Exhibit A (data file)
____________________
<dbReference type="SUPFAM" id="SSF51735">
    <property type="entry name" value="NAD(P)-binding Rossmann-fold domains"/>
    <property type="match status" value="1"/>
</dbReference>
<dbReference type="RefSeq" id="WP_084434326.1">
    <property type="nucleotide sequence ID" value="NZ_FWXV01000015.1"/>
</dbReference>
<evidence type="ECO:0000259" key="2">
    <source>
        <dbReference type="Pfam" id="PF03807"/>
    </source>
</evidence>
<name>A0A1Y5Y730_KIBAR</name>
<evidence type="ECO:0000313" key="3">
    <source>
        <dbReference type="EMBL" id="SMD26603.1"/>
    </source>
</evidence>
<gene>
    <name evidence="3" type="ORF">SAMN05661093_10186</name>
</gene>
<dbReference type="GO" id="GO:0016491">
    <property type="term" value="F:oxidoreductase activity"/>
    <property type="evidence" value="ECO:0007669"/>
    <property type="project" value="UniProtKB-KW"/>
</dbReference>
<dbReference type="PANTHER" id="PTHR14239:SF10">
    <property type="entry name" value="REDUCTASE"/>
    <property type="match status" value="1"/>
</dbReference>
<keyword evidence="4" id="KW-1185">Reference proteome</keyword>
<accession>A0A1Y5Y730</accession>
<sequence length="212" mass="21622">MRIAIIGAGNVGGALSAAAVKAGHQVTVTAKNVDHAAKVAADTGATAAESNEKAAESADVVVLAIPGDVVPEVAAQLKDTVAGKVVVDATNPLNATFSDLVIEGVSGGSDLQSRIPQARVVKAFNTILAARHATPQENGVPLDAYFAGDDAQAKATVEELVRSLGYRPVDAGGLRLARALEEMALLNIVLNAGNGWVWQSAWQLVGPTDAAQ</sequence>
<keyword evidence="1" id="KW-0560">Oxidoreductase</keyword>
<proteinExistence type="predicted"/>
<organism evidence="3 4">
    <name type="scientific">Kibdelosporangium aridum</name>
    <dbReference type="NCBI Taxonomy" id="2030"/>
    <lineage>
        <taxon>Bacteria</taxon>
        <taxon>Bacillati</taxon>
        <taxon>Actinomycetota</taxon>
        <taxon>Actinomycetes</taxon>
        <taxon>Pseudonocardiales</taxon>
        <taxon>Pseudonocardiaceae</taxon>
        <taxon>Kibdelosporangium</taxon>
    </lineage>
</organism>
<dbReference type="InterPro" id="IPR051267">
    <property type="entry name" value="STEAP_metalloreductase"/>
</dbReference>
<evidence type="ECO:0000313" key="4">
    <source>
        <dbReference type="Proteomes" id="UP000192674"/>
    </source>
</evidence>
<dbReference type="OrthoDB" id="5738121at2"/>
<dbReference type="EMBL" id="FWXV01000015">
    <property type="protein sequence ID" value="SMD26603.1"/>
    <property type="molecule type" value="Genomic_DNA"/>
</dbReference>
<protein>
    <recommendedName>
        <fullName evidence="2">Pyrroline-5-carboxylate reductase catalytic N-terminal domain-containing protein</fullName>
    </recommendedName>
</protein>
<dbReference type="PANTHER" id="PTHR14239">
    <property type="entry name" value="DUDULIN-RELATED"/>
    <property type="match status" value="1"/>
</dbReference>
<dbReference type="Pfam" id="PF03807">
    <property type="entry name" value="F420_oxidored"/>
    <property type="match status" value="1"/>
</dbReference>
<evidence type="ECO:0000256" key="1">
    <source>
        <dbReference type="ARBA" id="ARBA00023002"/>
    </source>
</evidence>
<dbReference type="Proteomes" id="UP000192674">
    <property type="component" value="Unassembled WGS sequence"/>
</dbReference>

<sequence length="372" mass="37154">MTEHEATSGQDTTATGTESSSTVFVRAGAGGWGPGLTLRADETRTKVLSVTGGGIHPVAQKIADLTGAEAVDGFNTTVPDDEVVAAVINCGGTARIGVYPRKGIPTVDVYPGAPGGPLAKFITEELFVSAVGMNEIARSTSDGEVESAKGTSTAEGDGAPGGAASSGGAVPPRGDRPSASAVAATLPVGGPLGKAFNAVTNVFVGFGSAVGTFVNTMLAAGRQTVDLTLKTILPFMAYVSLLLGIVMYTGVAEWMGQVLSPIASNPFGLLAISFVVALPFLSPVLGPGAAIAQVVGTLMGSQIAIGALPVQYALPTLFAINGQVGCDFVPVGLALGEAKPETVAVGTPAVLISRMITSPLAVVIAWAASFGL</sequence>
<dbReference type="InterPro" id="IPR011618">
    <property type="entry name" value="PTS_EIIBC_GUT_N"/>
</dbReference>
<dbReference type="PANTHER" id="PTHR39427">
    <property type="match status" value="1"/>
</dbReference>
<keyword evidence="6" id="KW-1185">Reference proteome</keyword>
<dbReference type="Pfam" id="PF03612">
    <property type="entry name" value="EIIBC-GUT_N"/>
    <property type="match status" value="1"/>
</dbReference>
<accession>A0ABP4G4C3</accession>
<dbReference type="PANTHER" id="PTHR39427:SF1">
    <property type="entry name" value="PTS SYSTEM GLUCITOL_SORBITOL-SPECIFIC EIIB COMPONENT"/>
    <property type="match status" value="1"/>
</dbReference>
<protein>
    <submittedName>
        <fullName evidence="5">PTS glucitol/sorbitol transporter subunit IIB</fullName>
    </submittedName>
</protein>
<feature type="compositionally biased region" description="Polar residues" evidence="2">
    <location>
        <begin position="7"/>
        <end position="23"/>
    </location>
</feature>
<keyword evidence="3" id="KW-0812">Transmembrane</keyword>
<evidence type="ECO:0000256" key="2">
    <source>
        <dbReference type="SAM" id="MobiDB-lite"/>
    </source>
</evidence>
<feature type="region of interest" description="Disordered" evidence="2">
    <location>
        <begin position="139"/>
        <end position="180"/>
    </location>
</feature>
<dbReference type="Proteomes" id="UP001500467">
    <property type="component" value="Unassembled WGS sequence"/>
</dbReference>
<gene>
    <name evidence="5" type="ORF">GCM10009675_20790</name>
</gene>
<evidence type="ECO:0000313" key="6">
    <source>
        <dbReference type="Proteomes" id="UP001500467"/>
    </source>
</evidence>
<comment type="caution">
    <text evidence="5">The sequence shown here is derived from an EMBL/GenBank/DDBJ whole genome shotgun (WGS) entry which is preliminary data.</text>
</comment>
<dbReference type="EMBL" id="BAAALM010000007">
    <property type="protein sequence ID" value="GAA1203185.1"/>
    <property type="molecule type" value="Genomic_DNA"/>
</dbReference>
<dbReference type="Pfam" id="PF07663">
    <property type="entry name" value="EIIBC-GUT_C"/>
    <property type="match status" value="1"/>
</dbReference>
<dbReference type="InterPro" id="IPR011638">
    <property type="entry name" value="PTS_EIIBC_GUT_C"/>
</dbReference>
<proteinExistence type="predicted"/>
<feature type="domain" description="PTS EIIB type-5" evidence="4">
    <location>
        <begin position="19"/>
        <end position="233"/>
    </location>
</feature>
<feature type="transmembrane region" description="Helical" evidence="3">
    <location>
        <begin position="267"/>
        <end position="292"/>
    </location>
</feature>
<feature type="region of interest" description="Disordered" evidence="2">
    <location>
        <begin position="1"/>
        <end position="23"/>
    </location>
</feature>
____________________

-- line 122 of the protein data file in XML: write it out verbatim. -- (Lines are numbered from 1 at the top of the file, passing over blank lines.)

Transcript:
</feature>